If the claim is denied, requests for reimbursement must be returned to the worker within 14 days, and the insurer must retain a copy.(3) Meal and Lodging Reimbursement.
Meal reimbursement is based on whether a meal is reasonably required by necessary travel to a claim-related appointment.
Lodging reimbursement is based on the need for an overnight stay to attend an appointment.
Meals and lodging are reimbursed at the actual cost or the rate published in Bulletin 112, whichever is less. Lodging reimbursement may exceed the maximum rate published in Bulletin 112 when special lodging is required or when the worker is unable to find lodging at or below the maximum rate within 10 miles of the appointment location.(4) Travel Reimbursement.
The insurer may limit worker reimbursement for travel to an attending physician if the insurer provides a prior written explanation and a written list of attending physicians that are closer for the worker, of the same specialty, and who are able and willing to provide similar medical services to the worker. The insurer may limit worker reimbursement for travel to an authorized nurse practitioner if the insurer provides a prior written explanation and a written list of authorized nurse practitioners that are closer for the worker, of the same specialty, and who are able and willing to provide similar medical services to the worker. The insurer must inform the worker that he or she may continue treating with the established attending physician or authorized nurse practitioner; however, reimbursement of transportation costs may be limited to the distance from the worker’s home to a provider on the written list.
Within a metropolitan area the insurer may not limit worker reimbursement for travel to an attending physician or authorized nurse practitioner even if there are medical providers closer to the worker.
Travel reimbursement dispute decisions will be based on principles of reasonableness and fairness within the context of the specific case circumstances as well as the spirit and intent of the law.
Personal vehicle mileage is the reasonable actual distance based on the beginning and ending addresses. The mileage reimbursement is limited to the rate published in Bulletin 112.
Public transportation or, if required, special transportation will be reimbursed based on actual cost.(5) Other Reimbursements.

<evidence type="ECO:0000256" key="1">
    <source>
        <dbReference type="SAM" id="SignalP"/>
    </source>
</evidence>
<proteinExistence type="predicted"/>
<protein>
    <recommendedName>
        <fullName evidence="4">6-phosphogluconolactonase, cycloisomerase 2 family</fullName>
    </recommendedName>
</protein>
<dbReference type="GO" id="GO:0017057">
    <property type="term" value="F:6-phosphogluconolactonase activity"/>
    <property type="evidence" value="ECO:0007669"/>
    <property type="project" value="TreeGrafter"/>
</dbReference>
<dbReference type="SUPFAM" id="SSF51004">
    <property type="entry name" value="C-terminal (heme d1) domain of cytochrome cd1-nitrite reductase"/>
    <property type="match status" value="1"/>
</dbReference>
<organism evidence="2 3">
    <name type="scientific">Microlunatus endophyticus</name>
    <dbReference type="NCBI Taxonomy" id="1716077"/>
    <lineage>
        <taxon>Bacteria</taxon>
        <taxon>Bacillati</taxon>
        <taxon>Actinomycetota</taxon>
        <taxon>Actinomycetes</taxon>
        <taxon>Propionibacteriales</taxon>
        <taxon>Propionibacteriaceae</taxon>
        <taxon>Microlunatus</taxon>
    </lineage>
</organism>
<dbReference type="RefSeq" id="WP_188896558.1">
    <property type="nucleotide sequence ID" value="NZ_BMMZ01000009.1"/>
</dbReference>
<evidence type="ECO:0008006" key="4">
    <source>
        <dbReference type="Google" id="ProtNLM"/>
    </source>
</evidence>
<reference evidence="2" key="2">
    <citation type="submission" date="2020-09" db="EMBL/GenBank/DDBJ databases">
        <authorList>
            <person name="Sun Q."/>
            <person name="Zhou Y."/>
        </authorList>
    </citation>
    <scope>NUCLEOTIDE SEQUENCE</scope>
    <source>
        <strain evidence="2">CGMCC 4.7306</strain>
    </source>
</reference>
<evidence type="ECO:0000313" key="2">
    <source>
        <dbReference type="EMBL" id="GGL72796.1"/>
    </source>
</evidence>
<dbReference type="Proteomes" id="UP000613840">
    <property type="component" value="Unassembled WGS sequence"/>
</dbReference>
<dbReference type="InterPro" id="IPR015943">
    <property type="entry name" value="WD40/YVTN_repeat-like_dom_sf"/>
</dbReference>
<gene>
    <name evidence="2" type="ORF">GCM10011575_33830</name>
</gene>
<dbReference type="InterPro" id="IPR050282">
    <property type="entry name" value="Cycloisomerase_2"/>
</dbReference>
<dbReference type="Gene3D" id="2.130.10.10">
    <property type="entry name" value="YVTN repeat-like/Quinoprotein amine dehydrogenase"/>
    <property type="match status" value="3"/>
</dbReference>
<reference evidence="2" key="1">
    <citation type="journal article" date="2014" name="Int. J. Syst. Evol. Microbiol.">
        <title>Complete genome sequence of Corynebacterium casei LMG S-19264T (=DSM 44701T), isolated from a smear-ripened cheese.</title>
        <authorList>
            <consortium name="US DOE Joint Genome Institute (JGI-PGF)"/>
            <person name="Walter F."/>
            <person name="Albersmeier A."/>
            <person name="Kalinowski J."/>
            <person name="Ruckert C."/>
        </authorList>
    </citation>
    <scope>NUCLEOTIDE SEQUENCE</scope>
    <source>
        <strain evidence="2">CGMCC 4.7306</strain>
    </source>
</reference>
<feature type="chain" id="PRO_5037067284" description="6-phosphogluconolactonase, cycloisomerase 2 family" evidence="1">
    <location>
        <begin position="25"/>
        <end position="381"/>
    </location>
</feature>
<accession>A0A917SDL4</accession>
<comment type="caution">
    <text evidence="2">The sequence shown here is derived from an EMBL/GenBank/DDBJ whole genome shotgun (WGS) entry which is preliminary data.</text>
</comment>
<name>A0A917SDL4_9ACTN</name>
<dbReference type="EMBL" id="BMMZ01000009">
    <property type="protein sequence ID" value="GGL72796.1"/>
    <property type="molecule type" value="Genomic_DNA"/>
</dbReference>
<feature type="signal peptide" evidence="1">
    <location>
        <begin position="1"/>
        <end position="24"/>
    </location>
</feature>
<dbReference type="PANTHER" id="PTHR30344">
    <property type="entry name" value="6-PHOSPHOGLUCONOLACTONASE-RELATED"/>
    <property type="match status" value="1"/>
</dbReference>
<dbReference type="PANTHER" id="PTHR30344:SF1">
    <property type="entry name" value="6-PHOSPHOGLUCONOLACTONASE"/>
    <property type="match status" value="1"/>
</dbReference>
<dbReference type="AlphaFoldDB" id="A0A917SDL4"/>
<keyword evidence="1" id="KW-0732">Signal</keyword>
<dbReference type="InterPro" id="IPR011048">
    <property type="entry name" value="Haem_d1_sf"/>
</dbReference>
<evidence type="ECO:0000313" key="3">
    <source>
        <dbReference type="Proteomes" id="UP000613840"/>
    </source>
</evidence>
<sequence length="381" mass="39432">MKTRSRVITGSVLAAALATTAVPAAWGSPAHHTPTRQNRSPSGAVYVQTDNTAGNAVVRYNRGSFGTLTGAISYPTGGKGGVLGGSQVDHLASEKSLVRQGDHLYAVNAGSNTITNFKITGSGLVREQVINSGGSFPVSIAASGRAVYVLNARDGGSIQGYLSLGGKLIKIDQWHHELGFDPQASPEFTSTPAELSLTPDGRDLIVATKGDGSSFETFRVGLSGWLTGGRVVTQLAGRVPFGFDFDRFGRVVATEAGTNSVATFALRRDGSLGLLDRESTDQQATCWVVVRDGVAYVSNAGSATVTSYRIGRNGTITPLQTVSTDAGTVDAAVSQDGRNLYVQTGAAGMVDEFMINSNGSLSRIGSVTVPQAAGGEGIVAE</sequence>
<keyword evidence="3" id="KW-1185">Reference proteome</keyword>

For prescription medications, the insurer must reimburse the worker based on actual cost. When a provider prescribes a brand-name drug, pharmacies must dispense the generic drug (if available), according to ORS 689.515 (Regulation of generic drugs). When a worker insists on receiving the brand-name drug, and the prescribing provider has not prohibited substitution, the worker must either pay the total cost of the brand-name drug out of pocket or pay the difference between the cost of the brand-name drug and generic to the pharmacy. The worker may then request reimbursement from the insurer. However, if the insurer has previously notified the worker in writing that the worker is liable for the difference between the generic and brand-name drug, the insurer only has to reimburse the worker the generic price of the drug.
For IMEs, child care costs are reimbursed at the rate prescribed by the State of Oregon Department of Human Services.
Home health care provided by a worker’s family member is not required to be under the direct control and supervision of the attending physician. A worker may receive reimbursement for such home health care services only if the family member demonstrates competency to the satisfaction of the worker’s attending physician.(6) Advancement Request. If necessary to attend a medical appointment, the worker may request an advance for transportation and lodging expenses. Such a request must be made to the insurer in sufficient time to allow the insurer to process the request.